Collections Policy

6th Edition. 1st April 2014.

  1. Introduction
  2. Collections Development
  3. Collections Management
  4. Preservation
  5. Access and Use

1. Introduction

The ADS Collections Policy has evolved over fifteen years, initially within an AHDS service-wide framework. It is written in four sections: Collections Development, Collections Management, Preservation, and Access and Use. Each of these defines a framework for activities within a broad area.

Collections Development focuses on the scope and nature of the content that will be collected by the ADS. Collections Management provides a framework for the administration, description and storage of digital datasets. Preservation defines long-term strategies for the archiving of collections. Access specifies where and how the ADS collections may be used, and identifies primary users.

The digital resources the ADS preserves often represent primary research data. In cases where the data were 'born digital' or where the digital records now represent the only record of the research they are a precious and irreplaceable resource. Archaeologists have a professional duty to ensure the long term preservation of these data which is enshrined in professional codes of ethics (cf IfA Code of Conduct).

2. Collections Development

This section outlines the nature and scope of the ADS collections and collaborative activities.

2.1. Scope of Collections

The Collections Policy has developed throughout the life of the service in response to the needs and aspirations of its user community. The ADS Collections Policy can be thought of as embracing two central strands:

  • The delivery of high quality digital resources to the ADS user community.
  • The provision of a secure archive for archaeological datasets.

In this way the ADS intends to maintain its position as a primary resource for any scholarly search for archaeological information and to break down traditional working practices by making primary archaeological data more widely available and accessible to the user community.

2.1.1. Geographical range

The geographical remit of the ADS is to provide digital archiving facilities for all areas of the world in which UK archaeologists have research interests. Nevertheless it is recognised that since the ADS is UK-based and given that there is extensive high quality digital data for the archaeology of the UK that is in demand from UK-based archaeologists, then the ADS should give priority to digital data for the archaeology of the British Isles. It is equally recognised that there is a substantial body of quality digital resources that are created by UK-based archaeologists working overseas. In some cases digital archives exist covering other countries and regions and the ADS works with such bodies to define areas of responsibility and data exchange.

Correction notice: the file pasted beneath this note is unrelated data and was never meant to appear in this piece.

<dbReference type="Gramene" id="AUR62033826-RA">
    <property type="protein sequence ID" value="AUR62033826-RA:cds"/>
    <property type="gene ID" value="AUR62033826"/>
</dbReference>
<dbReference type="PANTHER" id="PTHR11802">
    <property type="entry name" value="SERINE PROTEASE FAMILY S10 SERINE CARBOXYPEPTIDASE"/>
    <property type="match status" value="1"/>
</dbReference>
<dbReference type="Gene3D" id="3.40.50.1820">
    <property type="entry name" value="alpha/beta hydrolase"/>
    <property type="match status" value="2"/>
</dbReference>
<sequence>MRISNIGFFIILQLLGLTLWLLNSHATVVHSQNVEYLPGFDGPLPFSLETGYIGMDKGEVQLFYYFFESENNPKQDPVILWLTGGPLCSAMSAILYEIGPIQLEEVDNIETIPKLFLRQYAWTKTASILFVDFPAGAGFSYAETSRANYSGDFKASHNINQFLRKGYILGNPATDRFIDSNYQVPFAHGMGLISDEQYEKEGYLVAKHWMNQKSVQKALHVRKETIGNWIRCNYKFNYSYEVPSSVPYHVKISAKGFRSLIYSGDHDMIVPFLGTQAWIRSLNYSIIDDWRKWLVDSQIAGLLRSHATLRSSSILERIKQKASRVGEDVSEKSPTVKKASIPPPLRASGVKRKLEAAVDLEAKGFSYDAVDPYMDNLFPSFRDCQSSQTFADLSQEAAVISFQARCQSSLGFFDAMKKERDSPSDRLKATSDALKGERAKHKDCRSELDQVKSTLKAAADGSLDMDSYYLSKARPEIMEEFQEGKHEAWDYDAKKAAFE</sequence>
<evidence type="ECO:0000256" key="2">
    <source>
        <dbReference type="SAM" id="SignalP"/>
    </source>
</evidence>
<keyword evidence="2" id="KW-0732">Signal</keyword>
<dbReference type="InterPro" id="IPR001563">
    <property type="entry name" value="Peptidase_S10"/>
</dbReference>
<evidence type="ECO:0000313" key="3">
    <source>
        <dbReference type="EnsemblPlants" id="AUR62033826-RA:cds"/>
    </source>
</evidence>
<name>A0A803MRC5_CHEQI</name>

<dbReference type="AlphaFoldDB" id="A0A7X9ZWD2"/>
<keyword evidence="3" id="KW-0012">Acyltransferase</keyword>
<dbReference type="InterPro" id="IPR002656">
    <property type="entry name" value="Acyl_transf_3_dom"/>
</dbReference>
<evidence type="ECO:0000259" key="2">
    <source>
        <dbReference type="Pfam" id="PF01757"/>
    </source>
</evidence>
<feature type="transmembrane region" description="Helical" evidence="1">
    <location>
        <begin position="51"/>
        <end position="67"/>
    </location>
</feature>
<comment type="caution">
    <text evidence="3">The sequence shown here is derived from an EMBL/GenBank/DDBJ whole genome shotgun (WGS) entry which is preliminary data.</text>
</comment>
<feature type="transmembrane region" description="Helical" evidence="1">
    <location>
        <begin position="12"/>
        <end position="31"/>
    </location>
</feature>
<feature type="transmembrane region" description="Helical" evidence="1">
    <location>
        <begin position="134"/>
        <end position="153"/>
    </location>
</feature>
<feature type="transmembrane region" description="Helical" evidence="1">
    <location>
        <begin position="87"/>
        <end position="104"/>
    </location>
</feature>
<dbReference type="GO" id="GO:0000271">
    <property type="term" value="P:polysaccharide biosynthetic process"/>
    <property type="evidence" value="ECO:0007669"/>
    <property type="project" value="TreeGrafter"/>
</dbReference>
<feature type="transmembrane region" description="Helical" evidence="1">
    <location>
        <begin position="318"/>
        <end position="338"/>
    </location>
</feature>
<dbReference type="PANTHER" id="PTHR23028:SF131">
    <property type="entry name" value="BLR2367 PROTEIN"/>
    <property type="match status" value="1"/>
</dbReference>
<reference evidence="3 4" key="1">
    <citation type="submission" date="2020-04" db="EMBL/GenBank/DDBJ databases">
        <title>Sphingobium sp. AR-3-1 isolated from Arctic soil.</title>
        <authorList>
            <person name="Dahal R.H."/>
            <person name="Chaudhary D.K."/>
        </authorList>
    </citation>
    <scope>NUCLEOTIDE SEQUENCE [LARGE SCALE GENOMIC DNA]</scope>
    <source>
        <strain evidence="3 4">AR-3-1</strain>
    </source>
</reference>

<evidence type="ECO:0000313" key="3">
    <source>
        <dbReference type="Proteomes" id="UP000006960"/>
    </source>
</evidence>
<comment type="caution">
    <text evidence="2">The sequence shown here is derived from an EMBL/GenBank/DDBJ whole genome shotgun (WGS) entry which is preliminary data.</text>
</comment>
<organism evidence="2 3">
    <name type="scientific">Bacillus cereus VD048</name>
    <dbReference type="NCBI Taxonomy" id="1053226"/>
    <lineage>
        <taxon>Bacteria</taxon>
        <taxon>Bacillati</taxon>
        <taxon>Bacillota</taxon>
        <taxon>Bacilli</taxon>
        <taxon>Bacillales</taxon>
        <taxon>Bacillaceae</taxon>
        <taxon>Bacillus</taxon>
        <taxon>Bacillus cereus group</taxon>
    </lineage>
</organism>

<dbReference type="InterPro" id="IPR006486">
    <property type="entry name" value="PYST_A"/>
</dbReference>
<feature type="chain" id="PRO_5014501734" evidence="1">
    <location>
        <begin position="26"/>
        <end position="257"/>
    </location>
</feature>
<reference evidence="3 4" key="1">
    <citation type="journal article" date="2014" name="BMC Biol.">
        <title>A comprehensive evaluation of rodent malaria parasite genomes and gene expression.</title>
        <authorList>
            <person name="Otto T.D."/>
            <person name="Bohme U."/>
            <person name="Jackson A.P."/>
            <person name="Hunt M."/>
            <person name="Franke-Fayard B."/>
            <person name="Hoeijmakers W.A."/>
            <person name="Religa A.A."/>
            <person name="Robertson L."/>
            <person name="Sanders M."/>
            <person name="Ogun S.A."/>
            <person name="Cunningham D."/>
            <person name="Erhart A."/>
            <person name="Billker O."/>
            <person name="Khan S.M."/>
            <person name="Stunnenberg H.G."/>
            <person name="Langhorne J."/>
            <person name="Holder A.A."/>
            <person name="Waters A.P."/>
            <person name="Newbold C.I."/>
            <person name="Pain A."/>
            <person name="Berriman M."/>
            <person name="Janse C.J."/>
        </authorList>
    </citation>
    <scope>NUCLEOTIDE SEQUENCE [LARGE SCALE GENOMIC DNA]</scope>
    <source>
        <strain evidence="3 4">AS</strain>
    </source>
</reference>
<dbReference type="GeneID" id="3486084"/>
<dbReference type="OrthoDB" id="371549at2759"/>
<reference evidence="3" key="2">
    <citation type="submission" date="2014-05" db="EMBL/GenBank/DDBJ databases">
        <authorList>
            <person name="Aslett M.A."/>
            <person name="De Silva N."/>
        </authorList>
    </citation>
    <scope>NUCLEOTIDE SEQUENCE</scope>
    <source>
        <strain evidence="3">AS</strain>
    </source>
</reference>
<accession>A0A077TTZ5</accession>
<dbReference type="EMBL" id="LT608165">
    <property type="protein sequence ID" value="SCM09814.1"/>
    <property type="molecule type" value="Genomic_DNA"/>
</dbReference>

2.1.2. Chronological range

There are no chronological limits to the ADS collections, which covers the archaeology of the Palaeolithic to the present day. In the areas of evolution and archaeology of the early hominids, the ADS shall liaise with other digital archives to define areas of responsibility.

2.1.3. Thematic range

The ADS collects datasets within the area broadly defined as Archaeology and the Historic Environment, including the material culture aspects of Ancient History and Classics. The ADS does not limit its collections policy according to any particular theme. Consultation with the user community indicates a broad range of research and teaching interests across all aspects of cultural history. Nonetheless, where the opportunity arises, the ADS seeks to build upon existing strengths to provide a critical mass of resources pertinent to specific themes.

2.1.4. A layered collections policy

The ADS maintains a layered collections policy, providing access to datasets held by the ADS, resources maintained by a Co-operating Agency and links to authoritative Internet resources. The ADS Collection Policy may be described as follows

  • Archived – The resource is archived by the ADS and the ADS intends to preserve and keep the intellectual content of the resource available on a long term basis. Such resources tend to be 'static', that is, the dataset is a coherent collection of digital information that is in its final state, and will not be changed. An example of this form of digital dataset is the Viking Barrow Cemetery at Heath Wood, Ingleby.
  • Served – The resource is accessioned, catalogued and disseminated by the ADS, but another institution has primary responsibility for the content, maintenance and long-term preservation of the resource. An example of this form of digital dataset is the English Heritage Excavation Index.
  • Brokered – The resource is physically hosted elsewhere and maintained by another institution but the ADS has negotiated access to it with a collaborating agency and includes metadata and links to it in its catalogue. An example of this form of relationship is the ADS link to Canmore.